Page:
Born in July 1943 into a well-to-do family on Chicago's North Side, the young Bloomfield found himself being drawn in his later teens to the blues clubs of the South and East Sides of the city where he began to be exposed to some of the older experienced blues players, many of whom had arrived in the city during the migration of past decades of black workers from the South. The early years of the sixties were a key turning point for the blues as the earlier country-rooted music was being appropriated by younger players eager to fit the music into the electrified forms that newer audiences were being excited by. Michael found himself at the epicentre of what was happening and sought to play with, and to learn from, many of the older men who frequented the clubs. This notion of Bloomfield as musical student was one that remained with him all his tragically short life.
Bloomfield was excited by a wide range of musical genres, taking in ragtime, country and electric blues, R& B, jazz, spirituals and even hymns, and he was motivated to learn about their history and inter-connectedness. In his later years his concerts were likely to feature aspects of many of these, and this Best Of collection certainly reflects this. Tracks 1 and 7 are drawn from 1963 field recordings by Norman Dayron at his own Fickle Pickle club featuring him accompanying Little Brother Montgomery (many more of these recordings can be found on Takoma Blues CDTAK 8907 on this website). On these recordings Michael first teamed up with Paul Butterfield and Elvin Bishop who were to play with him soon after on the ground breaking first two Paul Butterfield Blues Band albums that culminated with the track ‘East-West’ that helped make Michael's name.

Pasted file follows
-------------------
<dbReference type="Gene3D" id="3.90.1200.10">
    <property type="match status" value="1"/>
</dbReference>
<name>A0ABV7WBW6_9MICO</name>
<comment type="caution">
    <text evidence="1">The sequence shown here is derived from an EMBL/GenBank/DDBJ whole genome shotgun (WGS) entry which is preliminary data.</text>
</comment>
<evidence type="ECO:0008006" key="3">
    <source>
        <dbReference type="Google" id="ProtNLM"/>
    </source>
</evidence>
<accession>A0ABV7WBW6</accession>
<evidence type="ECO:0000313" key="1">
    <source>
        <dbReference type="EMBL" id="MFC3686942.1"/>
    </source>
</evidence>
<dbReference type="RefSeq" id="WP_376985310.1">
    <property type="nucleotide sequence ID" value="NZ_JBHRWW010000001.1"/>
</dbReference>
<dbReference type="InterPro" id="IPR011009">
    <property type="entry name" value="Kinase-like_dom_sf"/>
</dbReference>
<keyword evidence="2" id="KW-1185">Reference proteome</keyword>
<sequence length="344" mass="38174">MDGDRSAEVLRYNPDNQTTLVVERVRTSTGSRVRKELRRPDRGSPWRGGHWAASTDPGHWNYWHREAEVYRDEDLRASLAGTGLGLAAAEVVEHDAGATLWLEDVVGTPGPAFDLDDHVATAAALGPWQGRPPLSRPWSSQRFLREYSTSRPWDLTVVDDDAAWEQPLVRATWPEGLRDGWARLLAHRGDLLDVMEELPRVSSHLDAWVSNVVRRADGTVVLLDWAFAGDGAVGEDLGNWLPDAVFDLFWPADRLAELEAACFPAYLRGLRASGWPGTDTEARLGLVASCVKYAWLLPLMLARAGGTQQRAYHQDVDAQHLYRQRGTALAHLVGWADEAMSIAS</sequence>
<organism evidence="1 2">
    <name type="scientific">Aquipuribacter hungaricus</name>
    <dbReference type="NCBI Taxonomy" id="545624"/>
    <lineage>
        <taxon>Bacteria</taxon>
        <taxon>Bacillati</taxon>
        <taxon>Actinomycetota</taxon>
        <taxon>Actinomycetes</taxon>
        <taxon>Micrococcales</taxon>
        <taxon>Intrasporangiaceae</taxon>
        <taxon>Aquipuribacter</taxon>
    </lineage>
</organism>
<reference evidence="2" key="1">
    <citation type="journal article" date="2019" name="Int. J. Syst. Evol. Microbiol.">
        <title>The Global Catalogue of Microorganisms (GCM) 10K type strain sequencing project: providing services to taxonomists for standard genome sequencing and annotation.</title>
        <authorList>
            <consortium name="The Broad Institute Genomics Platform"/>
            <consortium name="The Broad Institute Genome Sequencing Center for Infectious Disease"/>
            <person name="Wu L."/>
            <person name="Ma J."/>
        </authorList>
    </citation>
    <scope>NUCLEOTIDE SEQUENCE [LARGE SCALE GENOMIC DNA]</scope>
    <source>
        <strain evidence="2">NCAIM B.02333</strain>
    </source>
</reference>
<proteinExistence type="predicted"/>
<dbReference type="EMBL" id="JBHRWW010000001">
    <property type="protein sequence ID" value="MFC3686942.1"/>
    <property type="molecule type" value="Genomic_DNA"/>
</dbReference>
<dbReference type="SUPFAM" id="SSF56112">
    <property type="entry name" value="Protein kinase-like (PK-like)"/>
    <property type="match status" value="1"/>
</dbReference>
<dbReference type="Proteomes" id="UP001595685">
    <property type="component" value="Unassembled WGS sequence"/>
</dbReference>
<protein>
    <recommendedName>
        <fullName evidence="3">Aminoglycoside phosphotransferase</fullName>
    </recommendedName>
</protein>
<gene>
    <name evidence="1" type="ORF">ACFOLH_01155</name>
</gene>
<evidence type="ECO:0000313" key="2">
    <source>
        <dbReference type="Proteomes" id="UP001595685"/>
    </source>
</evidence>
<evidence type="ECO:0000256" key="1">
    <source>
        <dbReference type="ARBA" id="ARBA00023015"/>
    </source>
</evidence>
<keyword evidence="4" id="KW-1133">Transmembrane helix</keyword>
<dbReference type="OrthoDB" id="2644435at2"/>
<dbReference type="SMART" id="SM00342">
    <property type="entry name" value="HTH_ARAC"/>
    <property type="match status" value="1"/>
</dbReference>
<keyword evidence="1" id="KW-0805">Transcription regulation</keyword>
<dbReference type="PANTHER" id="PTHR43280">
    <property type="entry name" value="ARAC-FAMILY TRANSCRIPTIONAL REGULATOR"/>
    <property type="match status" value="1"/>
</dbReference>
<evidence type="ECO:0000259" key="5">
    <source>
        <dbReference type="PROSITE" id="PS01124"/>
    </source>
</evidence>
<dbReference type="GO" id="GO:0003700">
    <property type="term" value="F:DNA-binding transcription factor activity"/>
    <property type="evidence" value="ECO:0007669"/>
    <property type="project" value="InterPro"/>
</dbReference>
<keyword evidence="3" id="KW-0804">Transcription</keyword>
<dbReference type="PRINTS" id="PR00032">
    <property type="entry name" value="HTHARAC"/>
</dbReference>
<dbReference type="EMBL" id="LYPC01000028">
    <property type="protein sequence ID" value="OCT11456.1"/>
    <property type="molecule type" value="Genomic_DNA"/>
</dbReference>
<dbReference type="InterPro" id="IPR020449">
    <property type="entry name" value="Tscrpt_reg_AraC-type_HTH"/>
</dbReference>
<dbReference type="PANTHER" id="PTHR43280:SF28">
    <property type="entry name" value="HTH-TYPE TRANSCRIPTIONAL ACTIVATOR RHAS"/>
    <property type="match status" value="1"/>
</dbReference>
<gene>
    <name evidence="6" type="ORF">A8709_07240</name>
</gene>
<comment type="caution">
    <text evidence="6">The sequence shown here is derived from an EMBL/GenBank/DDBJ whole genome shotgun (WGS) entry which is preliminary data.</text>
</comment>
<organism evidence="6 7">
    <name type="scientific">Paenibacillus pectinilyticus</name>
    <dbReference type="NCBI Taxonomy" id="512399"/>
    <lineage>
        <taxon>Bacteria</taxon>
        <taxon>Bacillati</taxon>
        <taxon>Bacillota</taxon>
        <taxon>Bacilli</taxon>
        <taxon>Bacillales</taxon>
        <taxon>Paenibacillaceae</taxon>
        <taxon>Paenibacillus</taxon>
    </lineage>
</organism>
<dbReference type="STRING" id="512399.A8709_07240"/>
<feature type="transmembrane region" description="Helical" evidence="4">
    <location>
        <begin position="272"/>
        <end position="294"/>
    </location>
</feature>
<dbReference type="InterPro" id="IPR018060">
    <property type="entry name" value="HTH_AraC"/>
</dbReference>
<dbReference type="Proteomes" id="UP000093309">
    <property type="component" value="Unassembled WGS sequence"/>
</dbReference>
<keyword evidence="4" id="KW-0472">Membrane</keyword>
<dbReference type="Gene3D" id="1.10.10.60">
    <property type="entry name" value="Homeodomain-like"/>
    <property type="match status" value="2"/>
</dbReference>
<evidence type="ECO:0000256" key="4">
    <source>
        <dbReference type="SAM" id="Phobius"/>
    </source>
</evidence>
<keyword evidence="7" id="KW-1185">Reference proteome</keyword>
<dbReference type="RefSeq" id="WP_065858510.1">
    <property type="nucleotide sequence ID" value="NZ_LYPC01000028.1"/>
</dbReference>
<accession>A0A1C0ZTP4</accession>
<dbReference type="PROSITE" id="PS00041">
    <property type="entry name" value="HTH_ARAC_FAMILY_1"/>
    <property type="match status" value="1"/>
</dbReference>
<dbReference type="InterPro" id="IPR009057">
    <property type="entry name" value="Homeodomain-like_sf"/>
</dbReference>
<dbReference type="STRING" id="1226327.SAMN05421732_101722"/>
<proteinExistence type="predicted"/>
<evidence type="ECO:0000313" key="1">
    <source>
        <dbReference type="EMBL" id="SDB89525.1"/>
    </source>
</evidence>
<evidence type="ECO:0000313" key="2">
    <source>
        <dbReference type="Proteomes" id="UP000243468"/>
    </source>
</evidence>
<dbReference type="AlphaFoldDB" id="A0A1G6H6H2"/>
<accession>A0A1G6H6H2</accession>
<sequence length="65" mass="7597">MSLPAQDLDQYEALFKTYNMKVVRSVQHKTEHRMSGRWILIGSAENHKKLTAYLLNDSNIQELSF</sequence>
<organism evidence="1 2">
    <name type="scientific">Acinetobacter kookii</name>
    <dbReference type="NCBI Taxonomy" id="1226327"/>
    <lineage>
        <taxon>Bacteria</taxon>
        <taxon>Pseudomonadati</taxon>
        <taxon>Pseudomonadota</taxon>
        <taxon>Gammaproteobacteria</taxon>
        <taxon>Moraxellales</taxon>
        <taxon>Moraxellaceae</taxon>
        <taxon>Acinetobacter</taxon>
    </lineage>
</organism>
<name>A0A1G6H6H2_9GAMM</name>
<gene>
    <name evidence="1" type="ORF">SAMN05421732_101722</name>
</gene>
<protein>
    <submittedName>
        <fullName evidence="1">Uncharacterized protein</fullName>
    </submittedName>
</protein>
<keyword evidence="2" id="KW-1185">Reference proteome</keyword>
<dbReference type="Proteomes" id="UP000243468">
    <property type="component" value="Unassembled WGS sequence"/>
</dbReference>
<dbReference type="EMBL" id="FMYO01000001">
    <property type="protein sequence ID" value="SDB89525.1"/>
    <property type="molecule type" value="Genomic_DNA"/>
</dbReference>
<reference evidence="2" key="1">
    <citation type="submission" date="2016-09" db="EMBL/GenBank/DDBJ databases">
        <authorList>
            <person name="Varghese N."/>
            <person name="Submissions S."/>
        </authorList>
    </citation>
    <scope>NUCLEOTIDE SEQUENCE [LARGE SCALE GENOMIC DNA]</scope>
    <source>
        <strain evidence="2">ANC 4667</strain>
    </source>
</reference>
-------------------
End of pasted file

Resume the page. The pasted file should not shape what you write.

Bloomfield the able soloist is represented here by three seventies tracks: ‘Frankie And Johnny’, ‘Mr Johnson And Mr Dunn’ and the oh-so-gentle ‘Effinonna Rag’. All of these demonstrate his acoustic playing, and the range of influences he was drawing from. By contrast ‘Your Friends’, ‘Between The Hard Place And The Ground’ and ‘Orphan's Blues’ all feature him in a 1979 band context that includes his piano sideman Mark Naftalin from the Butterfield Band days. Track 5 ‘Hitch Hike On The Possum Trot Line’ is a fine extended 1971 link with the Woody Herman band that not only demonstrates Herman's well-documented musical open-mindedness but Bloomfield's ability to fit so well into a different context. More late-seventies small combo outings come with the moody ‘The Gospel Truth’ and the slow closing track ‘See That My Grave Is Kept Clean’ both of which utilise Michael's talents on other instruments, while the latest track here is the brooding sax-filled ‘Papa-Mama-Rompah-Stompah’ from 1980. With sheer quality and variety colliding the term tour-de-force is totally appropriate, and we hope that this compilation will attract more listeners to the man's fine music.